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The Christian's Treasures.

HE Christian has in his possession treasures far surpassing all the wealth, riches and glory that

earth can offer or set before him; and not all the

malice and wickedness of his enemies combined can rob him of them. Though he dwells in an enemy's country, his treasures are secure in a stronghold that is impregnable, so long as he holds no parley with the enemy, the lion of hell, the destroyer of souls, who goeth about seeking whom he may devour. Safe locked in the soul of the Christian are his treasures, and they are to him more than a kingdom; for with them he holds "promise of the life that now is, and of that which is to come."

Among his treasures is the peace of God, that passeth all understanding, a peace which the world can neither give nor take away. A peace so sweet, so lasting, so divine, that he lives, though clouds sometimes darken his spiritual horizon, in an ever-brightening atmosphere of joy and love, and in an all-pervading constant light, which colours and illuminates all his daily life, shedding a lustre on the devious path which he treads in his journey towards the promised land.

Twin sister to this perfect peace is the treasure of purity, a purity which rejoices in all things lovely and of good report. The soul in which this holy purity dwells is purified of its grosser and viler passions and becomes a sanctuary, meet for the indwelling of the Holy Spirit. He rejoices not now in the things which he once loved; but is a kindred spirit with those who have washed themselves and been made white in the fountain of living waters. He holds communion with the Father, and with His Son Jesus Christ; and perfect is the oneness between his soul and God.

Hope is a valued treasure which the Christian holds dear; not the delusive and ensnaring hope of the world; but a purified hope, which looks for a rest and reward beyond the disappointments and sorrows which throng his earthly way;

a “hope which maketh not ashamed,” as do many of the blasted and withered hopes of earth; but which rests securely on the Divine and inspiring words of holy writ; the "hope which is the anchor of the soul, both sure and steadfast, and which entereth into that within the veil ;” and “rejoicing in hope of the glory of God,” “and the glorious appearing of the great God and our Saviour Jesus Christ." Another precious treasure which the Christian possesses, is faith. By faith he is enabled to believe in and grasp the precious promises of God to His followers; those sweet and gracious promises which cheer him under every difficulty, how great soever it may be. Sometimes the soul wandering for awhile, through mists of error and doubt, is led to question the veracity of things spiritual and unseen, and more especially when the daily life of some does not correspond with their Christian profession; but here faith, "precious faith," comes to aid the Christian soul, whispering words of surest comfort, such as “faith is the substance of things hoped for, the evidence of things not seen.”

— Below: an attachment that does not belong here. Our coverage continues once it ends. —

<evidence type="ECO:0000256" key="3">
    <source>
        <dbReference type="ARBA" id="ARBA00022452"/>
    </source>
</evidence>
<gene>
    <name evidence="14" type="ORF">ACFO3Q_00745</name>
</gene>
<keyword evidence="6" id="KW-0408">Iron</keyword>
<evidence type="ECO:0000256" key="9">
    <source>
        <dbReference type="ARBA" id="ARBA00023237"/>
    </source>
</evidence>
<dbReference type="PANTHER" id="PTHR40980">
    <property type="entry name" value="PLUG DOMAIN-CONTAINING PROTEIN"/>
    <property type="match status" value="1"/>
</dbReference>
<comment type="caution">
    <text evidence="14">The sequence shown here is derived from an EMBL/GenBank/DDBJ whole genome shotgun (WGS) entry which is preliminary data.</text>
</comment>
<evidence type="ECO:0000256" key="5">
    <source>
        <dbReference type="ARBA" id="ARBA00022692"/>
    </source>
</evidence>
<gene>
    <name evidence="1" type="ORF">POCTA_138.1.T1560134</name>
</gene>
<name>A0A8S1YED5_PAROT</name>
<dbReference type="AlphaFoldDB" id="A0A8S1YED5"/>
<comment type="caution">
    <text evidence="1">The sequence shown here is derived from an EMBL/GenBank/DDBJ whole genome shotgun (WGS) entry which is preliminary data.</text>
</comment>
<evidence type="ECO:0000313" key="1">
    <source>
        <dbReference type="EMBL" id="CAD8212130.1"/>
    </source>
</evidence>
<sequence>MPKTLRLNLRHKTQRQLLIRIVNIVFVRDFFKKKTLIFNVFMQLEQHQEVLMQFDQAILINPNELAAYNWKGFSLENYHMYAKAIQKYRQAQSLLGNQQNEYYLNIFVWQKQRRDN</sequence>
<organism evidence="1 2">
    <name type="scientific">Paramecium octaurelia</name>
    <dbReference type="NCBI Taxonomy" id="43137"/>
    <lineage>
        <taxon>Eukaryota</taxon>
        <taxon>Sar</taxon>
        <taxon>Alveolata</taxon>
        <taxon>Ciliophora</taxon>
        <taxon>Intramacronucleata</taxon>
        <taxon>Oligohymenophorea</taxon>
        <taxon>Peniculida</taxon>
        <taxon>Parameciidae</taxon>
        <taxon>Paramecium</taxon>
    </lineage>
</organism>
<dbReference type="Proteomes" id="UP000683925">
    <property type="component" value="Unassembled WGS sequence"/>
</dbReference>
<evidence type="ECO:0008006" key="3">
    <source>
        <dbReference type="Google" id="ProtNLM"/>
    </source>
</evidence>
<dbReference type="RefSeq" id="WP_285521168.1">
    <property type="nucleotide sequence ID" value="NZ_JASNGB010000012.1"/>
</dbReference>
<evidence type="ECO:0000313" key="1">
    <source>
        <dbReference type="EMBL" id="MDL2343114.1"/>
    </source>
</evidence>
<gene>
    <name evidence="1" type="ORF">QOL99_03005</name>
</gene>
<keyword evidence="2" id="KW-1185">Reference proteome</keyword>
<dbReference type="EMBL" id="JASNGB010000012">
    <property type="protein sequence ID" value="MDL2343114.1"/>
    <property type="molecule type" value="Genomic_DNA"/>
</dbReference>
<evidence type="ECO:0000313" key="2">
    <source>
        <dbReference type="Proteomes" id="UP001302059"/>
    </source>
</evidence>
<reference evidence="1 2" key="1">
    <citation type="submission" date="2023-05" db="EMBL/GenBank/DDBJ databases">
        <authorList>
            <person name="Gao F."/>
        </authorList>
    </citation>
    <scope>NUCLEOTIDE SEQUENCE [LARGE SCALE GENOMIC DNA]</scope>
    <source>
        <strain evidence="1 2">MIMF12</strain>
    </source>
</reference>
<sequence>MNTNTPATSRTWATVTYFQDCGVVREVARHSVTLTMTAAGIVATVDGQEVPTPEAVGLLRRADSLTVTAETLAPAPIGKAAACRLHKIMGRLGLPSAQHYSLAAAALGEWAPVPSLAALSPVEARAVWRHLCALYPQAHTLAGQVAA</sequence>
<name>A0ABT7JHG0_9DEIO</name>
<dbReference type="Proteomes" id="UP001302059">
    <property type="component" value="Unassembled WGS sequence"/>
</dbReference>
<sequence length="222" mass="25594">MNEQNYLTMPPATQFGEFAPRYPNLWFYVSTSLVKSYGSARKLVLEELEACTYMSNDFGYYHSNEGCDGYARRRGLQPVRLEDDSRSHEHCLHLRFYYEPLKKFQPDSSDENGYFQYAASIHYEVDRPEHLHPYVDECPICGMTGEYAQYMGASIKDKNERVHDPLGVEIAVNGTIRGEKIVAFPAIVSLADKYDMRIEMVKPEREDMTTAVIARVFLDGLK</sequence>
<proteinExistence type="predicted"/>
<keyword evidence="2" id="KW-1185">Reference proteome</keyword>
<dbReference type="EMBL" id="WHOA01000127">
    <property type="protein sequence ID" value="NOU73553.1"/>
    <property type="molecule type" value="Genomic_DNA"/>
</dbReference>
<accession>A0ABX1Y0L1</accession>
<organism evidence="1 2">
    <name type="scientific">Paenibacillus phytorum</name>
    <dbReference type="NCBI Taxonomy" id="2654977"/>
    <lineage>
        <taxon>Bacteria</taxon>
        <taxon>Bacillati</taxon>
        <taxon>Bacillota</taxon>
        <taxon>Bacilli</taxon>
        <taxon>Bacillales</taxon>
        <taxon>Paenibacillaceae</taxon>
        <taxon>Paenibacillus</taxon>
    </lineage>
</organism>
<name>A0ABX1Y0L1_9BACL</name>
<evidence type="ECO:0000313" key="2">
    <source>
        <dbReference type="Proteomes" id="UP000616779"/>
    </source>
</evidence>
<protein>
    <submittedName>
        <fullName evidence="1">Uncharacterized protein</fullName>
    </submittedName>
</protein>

Faith is the unseen hand which he takes hold of to guide him past the snares and pitfalls which beset his path, the strait and narrow way in which he must walk. It is the eye with which he beholds the pleasant mountains of the land of promise, the heavenly Jerusalem, the celestial city, the glorious house of many mansions, which the Saviour, while He sojourned here, promised to His faithful followers. Faith leads the Christian to trust in God for all which is perplexing and difficult to understand in this mortal life, until at last faith shall be lost in sight, in the full fruition of all his longing desires to behold the things heavenly and spiritual which lie beyond the border-land of time.

Charity is another valued treasure in the Christian's possession; a charity heaven-born and blessed, a charity that suffereth long, and is kind, that envieth not, vaunteth not itself, is not puffed up, doth not behave itself unseemly, seeketh not her own, is not easily provoked, thinketh no evil, rejoiceth not in iniquity, but rejoiceth in the truth,

beareth all things, believeth all things, endureth all things; and perfect is the character of that Christian who possesses and practises in his daily life this God-like charity.

Charity such as this will lift a fallen one from the dust, with encouraging words to lift the drooping head, dropping a sympathetic tear with the repentant ones, coursing like rain down the grief-stricken face, won to these softened feelings by the persuasive eloquence of this Christian charity. This Christian charity suffers the secret slander and openly expressed sneer that deeply wound the tortured spirit, yet is ready if its enemies hunger to feed them, if they thirst to give them drink, and to sympathise with them at all times. This charity never faileth, but is always ready, with its gentle excuses, its sweet patience, and its unobtrusive benevolence; with its softening influence on the sin-hardened and griefstricken heart, led on through its power to the great Healer of the broken-hearted, who was a perfect holy type of this Divine charity, and who said, "Neither do I condemn thee; go, and sin no more."